Rebecca focuses on design and development of educational programs, curricula, and other resources for use with youth and adults, including: a National Science Foundation-funded project called Enabling Authentic Inquiry through Citizen Science, and the national Museums Afterschool: Principles, Data, and Design project, which aims to identify design principles for high quality Science, Technology, Engineering, and Math (STEM) programming in out-of-school-time settings.
Each of YIPA’s trainings are designed around MyYouthPro’s Competency Framework. The competency focus of this training is: YOUTH DEVELOPMENT
- 8:30-9:00 Registration/Networking
- 9:00-9:15 Welcome and Introduction
- 9:15-10:15 Keynote: Understanding ACEs and Building Self-Healing Communities
- 10:15-10:45 Break/Networking (& refreshments)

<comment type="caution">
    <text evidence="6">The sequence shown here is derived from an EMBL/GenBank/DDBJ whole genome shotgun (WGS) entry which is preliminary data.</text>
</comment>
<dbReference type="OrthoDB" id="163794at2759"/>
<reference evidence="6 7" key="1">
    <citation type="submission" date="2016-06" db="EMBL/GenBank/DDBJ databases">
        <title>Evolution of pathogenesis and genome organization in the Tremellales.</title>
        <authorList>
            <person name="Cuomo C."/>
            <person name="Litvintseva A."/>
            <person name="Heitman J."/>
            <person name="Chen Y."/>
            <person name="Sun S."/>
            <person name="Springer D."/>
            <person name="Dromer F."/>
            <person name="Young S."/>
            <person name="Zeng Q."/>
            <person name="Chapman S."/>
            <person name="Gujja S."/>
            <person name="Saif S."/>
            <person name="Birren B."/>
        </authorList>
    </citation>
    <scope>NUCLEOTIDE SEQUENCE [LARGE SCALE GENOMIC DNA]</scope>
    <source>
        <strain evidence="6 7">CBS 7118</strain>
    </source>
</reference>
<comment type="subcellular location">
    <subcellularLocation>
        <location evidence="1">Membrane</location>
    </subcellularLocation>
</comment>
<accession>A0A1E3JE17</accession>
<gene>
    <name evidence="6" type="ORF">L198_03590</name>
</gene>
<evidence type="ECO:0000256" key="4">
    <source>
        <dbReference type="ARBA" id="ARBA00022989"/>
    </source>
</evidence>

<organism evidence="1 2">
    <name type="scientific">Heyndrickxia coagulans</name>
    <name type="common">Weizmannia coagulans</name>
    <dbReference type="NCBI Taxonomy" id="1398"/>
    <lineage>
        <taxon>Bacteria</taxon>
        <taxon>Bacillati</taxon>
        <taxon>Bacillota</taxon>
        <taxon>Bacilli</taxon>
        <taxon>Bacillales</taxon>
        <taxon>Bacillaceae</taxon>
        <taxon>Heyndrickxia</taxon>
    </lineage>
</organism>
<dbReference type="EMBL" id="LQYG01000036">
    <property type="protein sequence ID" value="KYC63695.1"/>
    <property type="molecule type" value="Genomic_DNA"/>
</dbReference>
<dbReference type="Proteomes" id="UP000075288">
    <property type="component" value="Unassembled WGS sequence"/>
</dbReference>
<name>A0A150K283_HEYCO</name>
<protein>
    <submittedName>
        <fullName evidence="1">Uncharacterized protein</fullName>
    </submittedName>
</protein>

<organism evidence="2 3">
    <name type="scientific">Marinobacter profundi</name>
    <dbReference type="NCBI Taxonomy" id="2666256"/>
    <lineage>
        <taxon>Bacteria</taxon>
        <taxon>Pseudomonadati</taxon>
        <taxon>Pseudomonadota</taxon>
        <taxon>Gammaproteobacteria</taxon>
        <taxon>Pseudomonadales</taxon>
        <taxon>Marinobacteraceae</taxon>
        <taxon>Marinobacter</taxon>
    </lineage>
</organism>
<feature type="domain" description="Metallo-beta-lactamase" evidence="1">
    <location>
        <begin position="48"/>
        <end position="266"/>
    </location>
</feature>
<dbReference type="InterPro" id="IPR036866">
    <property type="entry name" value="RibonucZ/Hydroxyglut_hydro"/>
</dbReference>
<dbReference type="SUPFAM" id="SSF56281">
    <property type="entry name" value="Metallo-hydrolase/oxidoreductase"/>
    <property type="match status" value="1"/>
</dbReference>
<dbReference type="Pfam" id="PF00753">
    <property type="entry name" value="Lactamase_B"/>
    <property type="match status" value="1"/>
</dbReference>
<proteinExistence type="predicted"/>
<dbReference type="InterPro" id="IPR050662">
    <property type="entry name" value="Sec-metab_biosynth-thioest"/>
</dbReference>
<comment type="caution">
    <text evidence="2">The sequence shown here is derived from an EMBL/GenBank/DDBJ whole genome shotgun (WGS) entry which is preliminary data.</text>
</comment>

- 10:45-12:15 Breakout Sessions (choose one):
- Youth Development through a Trauma-Informed Lens
- S & T take on the E in STEM Programming
- Tapping Wonder & Igniting Excitement through Inquiry-Based Learning
- 12:15-12:30 Closing
- In-Person Training
- Grand Rapids Regional Extension Office, 1861 E US Hwy 169, Grand Rapids, MN 55744
- Thursday, April 26, 2018
- 9:00 am to 12:30 pm Central Time
- FREE for YIPA members
- Free for non-YIPA members – a $70 value!
- Not a member? Annual memberships are only $99 for individuals and only $250 for organizations. Click here to join or learn more.
- This training will count as 3.5 CEU hours for most boards. Please contact your board directly with questions on submitting.